Since regulations to allow the construction of six-storey wood-frame buildings in Ontario took effect at the beginning of this year, anticipation for Toronto's first wooden mid-rise buildings has been high. While it's been taking Toronto's developers and architects some time to adapt to the new regulations, the first design—by Toronto-based Quadrangle Architects—for a six-storey wood-frame condo has now come to light.

Heartwood The Beach, Toronto, by Fieldgate Homes, Hallmark, QuadrangleA 'hero shot' rendering of the project, image courtesy of Quadrangle Architects

Developed by Fieldgate Homes and Hullmark, the 37-unit condominium—called Heartwood The Beach—has been proposed for the intersection of Queen and Woodbine in Toronto's Beaches neighbourhood, with the first building permit application now filed. Featuring a green roof (seen below), as well as retail at grade, the renderings reveal an elegant dark brick exterior complemented by wood-toned accents that frame the building's punched windows. Perhaps most notably, however, the building's innovative timber frame could make it the first project of its kind to be built in Toronto in over a generation.

Heartwood The Beach, Toronto, by Fieldgate Homes, Hallmark, QuadrangleAn aerial view reveals the large green roof, image courtesy of Quadrangle Architects

The recently revised regulations have seen the maximum height for wood-framed buildings increased from four storeys to six, with the taller structures requiring additional sprinklers, as well as noncombustible roof and wall coverings, in addition to fire-resistant stairwells. While fire prevention remains a priority for wood-frame construction, guidelines ensure that taller wooden structures can be built in a safe way, meeting the same fire code requirements as other types of buildings.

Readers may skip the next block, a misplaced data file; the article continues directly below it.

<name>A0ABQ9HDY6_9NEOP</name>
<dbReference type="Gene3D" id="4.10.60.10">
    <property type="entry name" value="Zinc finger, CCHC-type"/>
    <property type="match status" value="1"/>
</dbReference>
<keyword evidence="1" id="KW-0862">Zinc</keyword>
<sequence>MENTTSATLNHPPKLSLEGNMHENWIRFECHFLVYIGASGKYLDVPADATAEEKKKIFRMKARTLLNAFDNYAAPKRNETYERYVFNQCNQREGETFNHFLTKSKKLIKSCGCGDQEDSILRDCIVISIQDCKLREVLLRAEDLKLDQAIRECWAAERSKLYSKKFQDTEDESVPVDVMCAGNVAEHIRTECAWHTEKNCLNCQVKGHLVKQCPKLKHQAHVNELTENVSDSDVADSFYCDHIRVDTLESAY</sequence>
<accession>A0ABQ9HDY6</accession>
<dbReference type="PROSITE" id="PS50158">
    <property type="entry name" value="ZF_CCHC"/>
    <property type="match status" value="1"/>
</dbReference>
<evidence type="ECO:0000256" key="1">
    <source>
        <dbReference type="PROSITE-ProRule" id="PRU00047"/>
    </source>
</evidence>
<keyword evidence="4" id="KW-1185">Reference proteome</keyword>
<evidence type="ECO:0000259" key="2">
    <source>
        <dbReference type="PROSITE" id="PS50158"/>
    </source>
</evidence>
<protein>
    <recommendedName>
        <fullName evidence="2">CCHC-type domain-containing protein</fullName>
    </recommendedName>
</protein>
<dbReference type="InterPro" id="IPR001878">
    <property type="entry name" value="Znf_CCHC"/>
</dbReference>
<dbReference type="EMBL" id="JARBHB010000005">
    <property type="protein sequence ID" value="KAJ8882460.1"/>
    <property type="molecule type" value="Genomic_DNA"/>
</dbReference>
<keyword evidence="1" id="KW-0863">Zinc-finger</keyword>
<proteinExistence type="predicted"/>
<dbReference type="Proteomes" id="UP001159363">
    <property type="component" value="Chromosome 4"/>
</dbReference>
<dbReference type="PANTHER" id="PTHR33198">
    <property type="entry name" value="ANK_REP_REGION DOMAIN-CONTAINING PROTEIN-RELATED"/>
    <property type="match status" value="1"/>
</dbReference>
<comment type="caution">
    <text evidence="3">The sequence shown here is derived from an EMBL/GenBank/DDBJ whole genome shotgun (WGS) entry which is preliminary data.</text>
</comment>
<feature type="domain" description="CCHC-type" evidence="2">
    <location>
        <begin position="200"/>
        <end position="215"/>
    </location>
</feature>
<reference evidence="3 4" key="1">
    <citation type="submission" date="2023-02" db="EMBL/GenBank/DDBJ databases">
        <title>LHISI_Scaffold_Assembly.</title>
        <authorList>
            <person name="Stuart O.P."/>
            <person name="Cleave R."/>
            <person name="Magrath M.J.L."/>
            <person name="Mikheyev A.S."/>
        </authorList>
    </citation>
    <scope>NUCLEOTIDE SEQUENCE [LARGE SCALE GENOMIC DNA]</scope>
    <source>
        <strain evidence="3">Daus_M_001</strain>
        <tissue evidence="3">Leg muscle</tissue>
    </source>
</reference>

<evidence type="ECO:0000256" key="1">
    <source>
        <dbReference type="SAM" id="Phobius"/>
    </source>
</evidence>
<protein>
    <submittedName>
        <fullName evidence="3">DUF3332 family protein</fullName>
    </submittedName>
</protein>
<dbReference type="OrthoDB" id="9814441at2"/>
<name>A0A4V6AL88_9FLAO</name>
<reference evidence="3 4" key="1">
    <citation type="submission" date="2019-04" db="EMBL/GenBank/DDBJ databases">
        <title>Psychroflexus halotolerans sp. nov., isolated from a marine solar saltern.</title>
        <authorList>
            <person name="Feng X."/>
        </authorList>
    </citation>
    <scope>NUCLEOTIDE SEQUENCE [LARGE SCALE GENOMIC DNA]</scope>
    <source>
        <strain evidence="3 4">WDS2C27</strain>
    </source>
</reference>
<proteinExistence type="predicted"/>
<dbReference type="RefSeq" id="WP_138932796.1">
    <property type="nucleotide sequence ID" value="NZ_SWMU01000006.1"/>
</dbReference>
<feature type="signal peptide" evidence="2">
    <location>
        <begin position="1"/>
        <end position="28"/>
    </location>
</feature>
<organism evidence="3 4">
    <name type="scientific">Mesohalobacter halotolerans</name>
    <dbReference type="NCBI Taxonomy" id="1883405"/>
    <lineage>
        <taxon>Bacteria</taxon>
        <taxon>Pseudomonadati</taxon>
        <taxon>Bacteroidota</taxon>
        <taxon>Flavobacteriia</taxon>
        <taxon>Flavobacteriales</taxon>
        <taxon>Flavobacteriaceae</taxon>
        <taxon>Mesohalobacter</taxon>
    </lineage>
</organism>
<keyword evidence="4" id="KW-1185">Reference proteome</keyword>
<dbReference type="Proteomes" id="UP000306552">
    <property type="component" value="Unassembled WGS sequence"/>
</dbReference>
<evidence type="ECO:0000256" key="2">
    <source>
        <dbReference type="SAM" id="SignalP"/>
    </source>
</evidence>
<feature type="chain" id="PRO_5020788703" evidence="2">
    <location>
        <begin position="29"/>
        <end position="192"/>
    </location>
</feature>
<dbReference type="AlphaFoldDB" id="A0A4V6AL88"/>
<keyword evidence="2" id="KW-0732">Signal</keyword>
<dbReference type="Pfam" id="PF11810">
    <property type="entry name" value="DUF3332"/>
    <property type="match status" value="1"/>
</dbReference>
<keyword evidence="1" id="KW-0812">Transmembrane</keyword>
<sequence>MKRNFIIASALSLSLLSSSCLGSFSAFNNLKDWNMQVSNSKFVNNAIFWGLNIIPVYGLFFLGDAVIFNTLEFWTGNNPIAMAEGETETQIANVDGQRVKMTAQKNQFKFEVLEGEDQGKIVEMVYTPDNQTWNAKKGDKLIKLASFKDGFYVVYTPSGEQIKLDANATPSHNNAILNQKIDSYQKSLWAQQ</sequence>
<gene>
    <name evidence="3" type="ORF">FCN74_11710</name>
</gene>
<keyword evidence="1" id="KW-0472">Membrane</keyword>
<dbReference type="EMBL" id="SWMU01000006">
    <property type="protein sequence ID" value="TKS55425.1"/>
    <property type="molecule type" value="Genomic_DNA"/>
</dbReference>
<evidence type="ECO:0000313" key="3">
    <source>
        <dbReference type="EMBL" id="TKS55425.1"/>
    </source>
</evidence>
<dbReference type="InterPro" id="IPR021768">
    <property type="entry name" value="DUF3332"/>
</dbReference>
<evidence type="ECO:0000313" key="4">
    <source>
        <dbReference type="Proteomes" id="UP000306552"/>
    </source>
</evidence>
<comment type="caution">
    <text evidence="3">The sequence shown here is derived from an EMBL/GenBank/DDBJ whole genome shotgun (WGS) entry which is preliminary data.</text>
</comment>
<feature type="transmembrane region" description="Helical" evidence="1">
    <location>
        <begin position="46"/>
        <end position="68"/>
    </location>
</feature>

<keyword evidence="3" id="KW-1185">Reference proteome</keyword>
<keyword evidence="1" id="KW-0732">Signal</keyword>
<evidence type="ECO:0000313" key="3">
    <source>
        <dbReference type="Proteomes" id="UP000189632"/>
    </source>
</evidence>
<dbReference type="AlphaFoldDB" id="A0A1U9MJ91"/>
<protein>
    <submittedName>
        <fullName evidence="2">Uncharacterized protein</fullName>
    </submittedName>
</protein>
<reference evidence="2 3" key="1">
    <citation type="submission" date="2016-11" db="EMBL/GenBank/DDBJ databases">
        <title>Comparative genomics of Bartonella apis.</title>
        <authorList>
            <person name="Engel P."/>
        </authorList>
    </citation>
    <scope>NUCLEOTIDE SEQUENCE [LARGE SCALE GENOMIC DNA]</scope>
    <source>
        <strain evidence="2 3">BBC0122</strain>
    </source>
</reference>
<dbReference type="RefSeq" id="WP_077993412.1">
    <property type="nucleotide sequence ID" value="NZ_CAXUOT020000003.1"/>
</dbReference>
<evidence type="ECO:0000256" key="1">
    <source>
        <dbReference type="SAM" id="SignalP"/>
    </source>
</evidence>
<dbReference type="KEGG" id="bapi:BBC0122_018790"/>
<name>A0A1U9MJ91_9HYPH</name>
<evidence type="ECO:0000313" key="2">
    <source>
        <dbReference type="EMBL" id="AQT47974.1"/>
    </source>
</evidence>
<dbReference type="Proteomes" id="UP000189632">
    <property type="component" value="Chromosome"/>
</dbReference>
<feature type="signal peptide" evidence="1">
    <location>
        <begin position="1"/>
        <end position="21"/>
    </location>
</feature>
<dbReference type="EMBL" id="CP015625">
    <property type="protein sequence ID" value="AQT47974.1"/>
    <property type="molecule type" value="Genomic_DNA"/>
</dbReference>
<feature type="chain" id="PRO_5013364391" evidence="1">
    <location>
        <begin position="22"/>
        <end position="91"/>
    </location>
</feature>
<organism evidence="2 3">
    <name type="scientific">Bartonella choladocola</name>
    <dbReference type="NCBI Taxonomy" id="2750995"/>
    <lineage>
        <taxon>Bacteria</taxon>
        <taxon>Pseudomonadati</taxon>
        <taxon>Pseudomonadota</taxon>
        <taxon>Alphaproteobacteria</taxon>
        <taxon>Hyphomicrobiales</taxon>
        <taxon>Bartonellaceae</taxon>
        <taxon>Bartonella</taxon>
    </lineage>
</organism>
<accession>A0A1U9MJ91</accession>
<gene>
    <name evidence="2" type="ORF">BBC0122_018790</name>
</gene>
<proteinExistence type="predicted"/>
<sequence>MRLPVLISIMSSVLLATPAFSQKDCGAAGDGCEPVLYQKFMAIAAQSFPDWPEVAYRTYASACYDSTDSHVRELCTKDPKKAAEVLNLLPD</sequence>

Heartwood The Beach, Toronto, by Fieldgate Homes, Hallmark, QuadrangleAnother angle of the project, image courtesy of Quadrangle Architects

According to Quadrangle's Richard Witt, the timber-framed design "allows for an accelerated and minimally disruptive construction schedule, keeping streets far more open and accessible compared to concrete-frame construction projects. Wood frames can be fabricated much quicker than poured concrete equivalents," Witt adds, "meaning that construction has much less negative impact on the street and the surrounding area."

Heartwood The Beach, Toronto, by Fieldgate Homes, Hallmark, QuadrangleA rendering of the interior, image courtesy of Quadrangle Architects

"Inside, the suites' exposed 9' timber ceilings also create a uniquely warm and welcoming environment," Witt tells us, with a rendering of the project's interior illustrating a comfortable ambiance facilitated by the natural timber ceiling. The building is set to feature spacious one and two-bedroom units—many of which are over 1,000 square feet in size—evidencing a commitment to comfortable living and open spaces.

The project sets a potential precedent for Toronto's future wood-frame buildings. While Quadrangle and Hullmark are already collaborating on the five-storey timber-framed 80 Atlantic office complex in Liberty Village (below), a number of additional projects are expected to come online in the near future.

Heartwood The Beach, Toronto, by Fieldgate Homes, Hullmark, QuadrangleA rendering of Quadrangle's timber-framed 80 Atlantic, image courtesy of Hullmark

We will keep you updated on the project as it develops, and we will return soon with an interview with Quadrangle's wood construction expert Marco VanderMaas, to get a better understanding of the challenges and opportunities facilitated by the new regulations. For more information on the Heartwood The Beach development—and additional renderings—take a look at our dataBase file, linked below. Want to share your thoughts on the story? Leave a comment at the bottom of the page, or join the ongoing discussion in our associated Forum thread.